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First off let me say that i am very new to bass fishing, so I have about a million questions. I recently bought a used reel BPS tourney cheapy(baitcaster). I oild it with a product called motorkote. i was not sure what all to oil so i just started squirtin it in. the reel worked for about three casts and started to backlash alot. after re spooling it ten times i was about to give up on it. I met a super nice guy on the lake and picked his brain about it and another issue of line twist on my spinning reels. he thought it was just because it was old cheap and wore out. he told me to take the reel off the rod and pitch the reel in the dumpster by the boat ramp and get 1 quality reel and that is exactly what I did. So I have a new Diawa exceler and I need to know the proper way to take care of it. Thanks for and input.

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Check out youtube. Plenty of videos there that cover this topic.

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You probably didn't have to toss the other reel. But, there are parts that get grease and parts that get oil. Less is more when applying it. For a general rule of thumb... bearings get oil and gears get grease. Reels use a light viscosity oil that allows for a smooth operation, I do not know Motorkote oil, but if it has the word motor in it, i would be afraid. Quantum Hot Sauce is a big favorite of many but there are a vast amount of lubiricants to be used. One drop is usually enough on bearings.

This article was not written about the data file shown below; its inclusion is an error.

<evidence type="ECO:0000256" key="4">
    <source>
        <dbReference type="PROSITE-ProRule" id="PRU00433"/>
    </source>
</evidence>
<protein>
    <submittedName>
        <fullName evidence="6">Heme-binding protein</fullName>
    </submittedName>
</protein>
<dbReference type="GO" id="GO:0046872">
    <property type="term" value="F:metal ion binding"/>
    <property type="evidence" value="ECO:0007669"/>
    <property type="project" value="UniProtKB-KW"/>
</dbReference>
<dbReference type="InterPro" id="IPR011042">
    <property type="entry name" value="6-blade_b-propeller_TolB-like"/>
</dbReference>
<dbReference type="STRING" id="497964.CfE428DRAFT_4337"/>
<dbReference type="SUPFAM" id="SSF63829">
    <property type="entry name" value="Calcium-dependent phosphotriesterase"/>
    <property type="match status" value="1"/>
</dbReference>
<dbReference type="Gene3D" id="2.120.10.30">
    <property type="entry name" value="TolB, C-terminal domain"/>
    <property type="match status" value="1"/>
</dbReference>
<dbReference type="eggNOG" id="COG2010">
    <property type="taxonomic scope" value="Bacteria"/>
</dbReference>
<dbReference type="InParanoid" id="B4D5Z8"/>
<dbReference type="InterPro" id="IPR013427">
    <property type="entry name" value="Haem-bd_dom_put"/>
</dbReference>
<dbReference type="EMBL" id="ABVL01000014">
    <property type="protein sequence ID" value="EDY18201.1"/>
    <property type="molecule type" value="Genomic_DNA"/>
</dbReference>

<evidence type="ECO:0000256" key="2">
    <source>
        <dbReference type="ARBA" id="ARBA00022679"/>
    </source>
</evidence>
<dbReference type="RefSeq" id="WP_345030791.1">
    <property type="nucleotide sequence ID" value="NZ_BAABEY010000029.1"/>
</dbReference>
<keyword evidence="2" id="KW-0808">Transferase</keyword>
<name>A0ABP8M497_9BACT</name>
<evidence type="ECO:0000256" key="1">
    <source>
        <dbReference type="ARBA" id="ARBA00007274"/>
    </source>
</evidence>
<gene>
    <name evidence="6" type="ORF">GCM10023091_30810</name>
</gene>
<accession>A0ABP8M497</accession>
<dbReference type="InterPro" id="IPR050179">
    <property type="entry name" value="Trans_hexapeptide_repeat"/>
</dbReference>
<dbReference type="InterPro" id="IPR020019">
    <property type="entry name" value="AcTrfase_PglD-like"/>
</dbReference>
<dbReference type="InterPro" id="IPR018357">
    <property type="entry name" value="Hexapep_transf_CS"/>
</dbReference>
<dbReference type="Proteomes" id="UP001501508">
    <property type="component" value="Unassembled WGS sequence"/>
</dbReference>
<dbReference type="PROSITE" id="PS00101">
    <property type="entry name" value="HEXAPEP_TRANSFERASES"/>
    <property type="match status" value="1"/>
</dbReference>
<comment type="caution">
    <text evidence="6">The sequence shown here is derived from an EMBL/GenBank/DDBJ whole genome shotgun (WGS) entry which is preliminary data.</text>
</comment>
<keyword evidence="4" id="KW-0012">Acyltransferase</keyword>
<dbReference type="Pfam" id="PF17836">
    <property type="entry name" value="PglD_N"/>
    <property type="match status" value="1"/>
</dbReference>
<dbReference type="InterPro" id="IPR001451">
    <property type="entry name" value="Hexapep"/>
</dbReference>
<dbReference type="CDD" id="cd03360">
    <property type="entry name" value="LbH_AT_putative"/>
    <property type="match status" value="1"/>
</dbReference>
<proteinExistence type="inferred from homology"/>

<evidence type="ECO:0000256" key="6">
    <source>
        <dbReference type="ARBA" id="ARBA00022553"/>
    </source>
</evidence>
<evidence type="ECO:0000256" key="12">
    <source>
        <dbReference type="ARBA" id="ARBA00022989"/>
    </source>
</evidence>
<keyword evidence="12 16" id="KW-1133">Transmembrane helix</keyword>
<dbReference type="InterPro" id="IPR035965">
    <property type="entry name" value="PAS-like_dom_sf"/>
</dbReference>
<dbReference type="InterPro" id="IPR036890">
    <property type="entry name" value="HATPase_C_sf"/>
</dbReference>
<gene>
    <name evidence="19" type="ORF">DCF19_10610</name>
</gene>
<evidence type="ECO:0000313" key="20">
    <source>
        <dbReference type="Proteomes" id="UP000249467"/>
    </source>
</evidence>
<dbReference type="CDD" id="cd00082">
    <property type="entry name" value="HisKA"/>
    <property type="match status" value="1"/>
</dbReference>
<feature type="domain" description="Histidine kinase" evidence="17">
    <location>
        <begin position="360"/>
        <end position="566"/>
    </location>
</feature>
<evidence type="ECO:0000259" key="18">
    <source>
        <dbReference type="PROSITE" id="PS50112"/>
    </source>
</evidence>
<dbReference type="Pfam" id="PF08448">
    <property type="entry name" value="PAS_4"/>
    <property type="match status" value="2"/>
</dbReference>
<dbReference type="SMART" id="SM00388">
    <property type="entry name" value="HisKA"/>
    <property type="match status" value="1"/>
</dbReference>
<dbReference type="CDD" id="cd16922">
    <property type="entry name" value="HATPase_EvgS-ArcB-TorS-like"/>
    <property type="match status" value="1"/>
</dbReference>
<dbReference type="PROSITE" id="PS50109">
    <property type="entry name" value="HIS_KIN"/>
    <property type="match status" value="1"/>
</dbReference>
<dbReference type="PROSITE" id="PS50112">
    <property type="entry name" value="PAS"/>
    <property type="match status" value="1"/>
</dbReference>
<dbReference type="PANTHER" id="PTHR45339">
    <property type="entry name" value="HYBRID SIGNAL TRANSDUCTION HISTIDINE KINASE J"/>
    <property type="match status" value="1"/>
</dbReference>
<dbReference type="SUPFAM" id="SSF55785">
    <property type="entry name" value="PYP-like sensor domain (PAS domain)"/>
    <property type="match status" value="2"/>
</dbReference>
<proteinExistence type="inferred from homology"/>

You would probably benefit by sending a reel off to a reel repair specialist even a new reel can come over lubricated from the factory. But, your new Diawa should work great as it is.

Keep the reel off the ground and store it in a shady dust free environment when possible. Get your brake and tension settings correct. Keep it clean and don't throw it around and it should last a long while. Most guys service their reels about once each season...either before or after the main fishing season. Other guys do it routinely. It will keep the reel in much better mechanical condition if you do this.

As for your line twist on spinning reels, when spooling your line, place the line in a bowl of hot water (not boiling hot, just bath water hot) while you spool your line on the reel. When your done, take the line and walk out the entire distance in your yard. When reeling back in have someone pinch the line at the end of your rod with their fingers or between a wash rag...this will let any twist in the line go out the end and freely spin off.

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A bit more info from you would help out better, like size/type of line you use, type of rod (length/ action), how you are exactly using the baitcaster, tensions/brakes etc